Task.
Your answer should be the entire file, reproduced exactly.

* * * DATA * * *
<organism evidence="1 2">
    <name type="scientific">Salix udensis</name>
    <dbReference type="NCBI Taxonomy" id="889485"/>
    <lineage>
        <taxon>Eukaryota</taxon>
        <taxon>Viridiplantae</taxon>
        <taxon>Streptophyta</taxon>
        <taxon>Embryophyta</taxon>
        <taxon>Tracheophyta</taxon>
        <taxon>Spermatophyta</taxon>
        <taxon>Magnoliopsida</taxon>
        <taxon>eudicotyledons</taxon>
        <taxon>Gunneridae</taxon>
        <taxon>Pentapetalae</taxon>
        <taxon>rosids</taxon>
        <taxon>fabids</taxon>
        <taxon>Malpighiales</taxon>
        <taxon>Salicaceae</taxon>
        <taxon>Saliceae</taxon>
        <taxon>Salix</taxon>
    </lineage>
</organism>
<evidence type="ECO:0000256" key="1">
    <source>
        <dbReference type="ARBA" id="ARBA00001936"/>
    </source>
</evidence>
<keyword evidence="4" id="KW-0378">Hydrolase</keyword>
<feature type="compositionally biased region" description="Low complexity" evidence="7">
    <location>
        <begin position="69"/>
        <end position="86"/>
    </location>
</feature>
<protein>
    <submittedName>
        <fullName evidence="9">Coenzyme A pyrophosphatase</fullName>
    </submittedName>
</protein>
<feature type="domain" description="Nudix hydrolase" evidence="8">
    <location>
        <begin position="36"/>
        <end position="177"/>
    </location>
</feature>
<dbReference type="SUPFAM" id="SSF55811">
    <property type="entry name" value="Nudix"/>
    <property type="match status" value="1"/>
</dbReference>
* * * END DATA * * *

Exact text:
<organism evidence="1 2">
    <name type="scientific">Salix udensis</name>
    <dbReference type="NCBI Taxonomy" id="889485"/>
    <lineage>
        <taxon>Eukaryota</taxon>
        <taxon>Viridiplantae</taxon>
        <taxon>Streptophyta</taxon>
        <taxon>Embryophyta</taxon>
        <taxon>Tracheophyta</taxon>
        <taxon>Spermatophyta</taxon>
        <taxon>Magnoliopsida</taxon>
        <taxon>eudicotyledons</taxon>
        <taxon>Gunneridae</taxon>
        <taxon>Pentapetalae</taxon>
        <taxon>rosids</taxon>
        <taxon>fabids</taxon>
        <taxon>Malpighiales</taxon>
        <taxon>Salicaceae</taxon>
        <taxon>Saliceae</taxon>
        <taxon>Salix</taxon>
    </lineage>
</organism>
<evidence type="ECO:0000256" key="1">
    <source>
        <dbReference type="ARBA" id="ARBA00001936"/>
    </source>
</evidence>
<keyword evidence="4" id="KW-0378">Hydrolase</keyword>
<feature type="compositionally biased region" description="Low complexity" evidence="7">
    <location>
        <begin position="69"/>
        <end position="86"/>
    </location>
</feature>
<protein>
    <submittedName>
        <fullName evidence="9">Coenzyme A pyrophosphatase</fullName>
    </submittedName>
</protein>
<feature type="domain" description="Nudix hydrolase" evidence="8">
    <location>
        <begin position="36"/>
        <end position="177"/>
    </location>
</feature>
<dbReference type="SUPFAM" id="SSF55811">
    <property type="entry name" value="Nudix"/>
    <property type="match status" value="1"/>
</dbReference>